Prosperous Foods You Can Eat!

By Ahmed Wafi

A “rich diet” brings a whole new meaning…

The smell of Mandarin oranges, songs blasting through shopping malls, red, red and more red everywhere – it can only mean one thing: Chinese New Year is around the corner! And just like every other festival in Malaysia, Chinese New Year too is celebrated by all, visiting one another at open houses and yes, eating delicious food.

It’s more than just enjoying special Chinese New Year delicacies; according to Chinese culture, you have to eat specific food during the festival to bring prosperity and good luck for you and your loved ones.

So what do you need to chow down on? Let’s get down to it!

We’re talking about a whole fish here. Also known as dayu darou or ‘big fish’, this signifies abundance and family unity. The fish is usually steamed and served with sweet and sour or soy sauce on the side. Plus, the Chinese word for fish (yu) sounds like the word for surplus. And this is one dish you don’t finish as leaving a little bit of fish on the plate means you’ll always have more!

Tangerine, kumquat, pomelo – the vitamin Cs of Chinese New Year. It is also vitamin C for cash! The words for tangerines and oranges sound similar to the words for wealth and luck. Also, the bright orange almost golden colour symbolises prosperity! So if someone gives you these fruits during Chinese New Year, accept them graciously as they are also giving you luck and fortune!

Prosperity cakes (Fa Gao)
The word fa means prosperity and gao meaning cake. Typically made out of sugar, yeast and flour, the traditional cake is steamed until the top splits open. The more ‘petals’ that are formed from the splitting of the cake, the luckier you’ll be! For a recipe, check this out [can you link a recipe?]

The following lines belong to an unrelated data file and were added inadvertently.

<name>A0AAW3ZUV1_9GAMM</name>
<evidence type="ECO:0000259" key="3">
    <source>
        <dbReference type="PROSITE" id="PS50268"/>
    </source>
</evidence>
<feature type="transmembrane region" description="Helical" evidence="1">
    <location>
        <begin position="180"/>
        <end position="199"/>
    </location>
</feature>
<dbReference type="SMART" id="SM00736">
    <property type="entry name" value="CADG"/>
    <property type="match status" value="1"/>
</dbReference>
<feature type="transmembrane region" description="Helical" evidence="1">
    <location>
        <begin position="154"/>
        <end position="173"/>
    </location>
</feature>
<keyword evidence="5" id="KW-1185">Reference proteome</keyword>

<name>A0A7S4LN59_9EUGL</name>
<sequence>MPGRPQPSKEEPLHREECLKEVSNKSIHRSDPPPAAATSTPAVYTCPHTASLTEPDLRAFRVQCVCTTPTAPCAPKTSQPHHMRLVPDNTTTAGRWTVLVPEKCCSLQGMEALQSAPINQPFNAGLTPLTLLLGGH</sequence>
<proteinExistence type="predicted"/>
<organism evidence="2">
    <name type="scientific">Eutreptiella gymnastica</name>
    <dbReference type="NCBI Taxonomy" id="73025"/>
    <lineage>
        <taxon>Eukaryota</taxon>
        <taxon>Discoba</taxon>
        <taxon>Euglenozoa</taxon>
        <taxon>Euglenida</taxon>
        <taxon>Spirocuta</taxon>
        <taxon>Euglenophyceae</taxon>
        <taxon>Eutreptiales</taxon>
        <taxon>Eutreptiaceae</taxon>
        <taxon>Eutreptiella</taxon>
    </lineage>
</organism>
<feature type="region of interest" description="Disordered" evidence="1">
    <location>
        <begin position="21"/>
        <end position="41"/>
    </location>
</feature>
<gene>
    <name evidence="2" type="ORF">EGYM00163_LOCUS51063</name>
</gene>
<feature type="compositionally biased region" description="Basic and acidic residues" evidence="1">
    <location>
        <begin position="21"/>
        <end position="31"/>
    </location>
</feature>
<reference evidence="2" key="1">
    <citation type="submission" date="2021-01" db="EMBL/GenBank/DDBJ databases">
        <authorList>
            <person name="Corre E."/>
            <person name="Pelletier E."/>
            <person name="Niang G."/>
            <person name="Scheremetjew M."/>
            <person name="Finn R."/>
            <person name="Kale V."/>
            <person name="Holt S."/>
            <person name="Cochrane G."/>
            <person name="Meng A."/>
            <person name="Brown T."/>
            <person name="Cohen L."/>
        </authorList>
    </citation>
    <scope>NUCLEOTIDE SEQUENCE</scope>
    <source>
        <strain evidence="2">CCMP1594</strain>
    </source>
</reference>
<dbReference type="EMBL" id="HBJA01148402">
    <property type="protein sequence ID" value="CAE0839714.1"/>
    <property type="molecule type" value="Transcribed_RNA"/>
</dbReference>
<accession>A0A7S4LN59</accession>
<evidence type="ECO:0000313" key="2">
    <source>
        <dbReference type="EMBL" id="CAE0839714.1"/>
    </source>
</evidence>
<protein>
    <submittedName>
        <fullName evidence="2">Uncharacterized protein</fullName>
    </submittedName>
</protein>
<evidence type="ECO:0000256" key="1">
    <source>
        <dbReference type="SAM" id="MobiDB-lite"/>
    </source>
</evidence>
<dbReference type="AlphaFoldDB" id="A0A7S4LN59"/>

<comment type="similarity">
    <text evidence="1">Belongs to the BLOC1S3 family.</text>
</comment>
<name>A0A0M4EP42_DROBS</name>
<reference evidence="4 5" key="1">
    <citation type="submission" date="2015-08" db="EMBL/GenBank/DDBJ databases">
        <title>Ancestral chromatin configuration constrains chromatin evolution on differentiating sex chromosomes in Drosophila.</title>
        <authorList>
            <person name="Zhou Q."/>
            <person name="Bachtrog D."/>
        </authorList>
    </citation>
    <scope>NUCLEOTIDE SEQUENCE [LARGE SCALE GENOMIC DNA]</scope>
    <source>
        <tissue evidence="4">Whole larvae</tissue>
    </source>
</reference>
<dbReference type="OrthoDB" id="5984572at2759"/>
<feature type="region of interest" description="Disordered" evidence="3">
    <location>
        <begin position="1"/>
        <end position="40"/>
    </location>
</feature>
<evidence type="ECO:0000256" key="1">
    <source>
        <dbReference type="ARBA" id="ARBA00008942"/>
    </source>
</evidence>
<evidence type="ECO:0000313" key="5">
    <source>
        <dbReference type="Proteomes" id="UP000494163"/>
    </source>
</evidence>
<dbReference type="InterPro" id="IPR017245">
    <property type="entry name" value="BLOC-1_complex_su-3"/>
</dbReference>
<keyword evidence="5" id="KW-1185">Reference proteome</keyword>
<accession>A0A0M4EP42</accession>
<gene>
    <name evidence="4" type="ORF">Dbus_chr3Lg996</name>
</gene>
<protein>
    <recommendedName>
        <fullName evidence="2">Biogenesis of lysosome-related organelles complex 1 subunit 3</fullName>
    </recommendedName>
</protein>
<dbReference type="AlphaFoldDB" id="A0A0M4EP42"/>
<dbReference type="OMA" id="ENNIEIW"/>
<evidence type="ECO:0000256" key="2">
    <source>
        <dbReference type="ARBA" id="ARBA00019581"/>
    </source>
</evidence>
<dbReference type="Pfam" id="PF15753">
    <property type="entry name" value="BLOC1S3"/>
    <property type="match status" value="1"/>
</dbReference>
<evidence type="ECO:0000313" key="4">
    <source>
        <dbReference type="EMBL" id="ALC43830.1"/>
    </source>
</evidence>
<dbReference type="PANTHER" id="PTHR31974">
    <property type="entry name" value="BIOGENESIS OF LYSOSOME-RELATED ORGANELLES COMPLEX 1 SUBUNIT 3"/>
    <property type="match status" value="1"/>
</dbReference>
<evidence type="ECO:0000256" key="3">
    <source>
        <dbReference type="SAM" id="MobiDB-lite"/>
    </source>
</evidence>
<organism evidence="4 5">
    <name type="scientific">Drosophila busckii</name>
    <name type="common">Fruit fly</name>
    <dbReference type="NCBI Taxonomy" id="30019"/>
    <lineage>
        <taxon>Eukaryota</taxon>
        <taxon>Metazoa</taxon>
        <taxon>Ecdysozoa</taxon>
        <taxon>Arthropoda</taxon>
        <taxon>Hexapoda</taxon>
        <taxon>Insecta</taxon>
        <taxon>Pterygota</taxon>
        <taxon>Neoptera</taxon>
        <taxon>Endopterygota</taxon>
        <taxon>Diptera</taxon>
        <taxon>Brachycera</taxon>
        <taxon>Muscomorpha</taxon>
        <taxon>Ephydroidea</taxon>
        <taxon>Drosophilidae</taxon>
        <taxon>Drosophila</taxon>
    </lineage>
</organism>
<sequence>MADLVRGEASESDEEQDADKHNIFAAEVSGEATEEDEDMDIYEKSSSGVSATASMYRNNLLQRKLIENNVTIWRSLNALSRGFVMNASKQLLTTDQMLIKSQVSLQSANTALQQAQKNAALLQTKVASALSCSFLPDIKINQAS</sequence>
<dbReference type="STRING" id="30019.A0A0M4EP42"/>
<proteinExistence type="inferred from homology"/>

They’re Po’s favourite for a reason! The dish usually has a meat filling and is made to resemble Chinese ingots (the gold boat-shaped decoration you see). According to ancient legend, the money that you’ll be making this year depends on how many dumplings you eat. Do you really need another invitation for a dumpling?

Longevity Noodles (Changshou mian)
These noodles can stretch up to two feet long and the longer they are, the luckier you will be! Usually fried or boiled (served with broth), these noodles are uncut and symbolise happiness and longevity. Slurping is encouraged!

Spring rolls (Chunjuen)
This delicacy consists of vegetables, meat or sweets. Known as spring rolls because they’re usually eaten during the spring festival in China. They’re said to bring wealth and are also made to look like gold bars.

Glutinous Rice Cake (Nian gao)
Also known as year cake, this delicacy is usually eaten on Chinese New Year’s Eve. Previously an exclusive offering during ritual ceremonies, nian gao is now commonly eaten during the festival as it is said to bring better health, a more prosperous business, a promotion at work and happiness. Also, the word nian gao sounds just like the Chinese word for ‘higher year’.

Did we miss out anything? What’s your favourite delicacy during Chinese New Year? Tweet us at @graduan and let us know!

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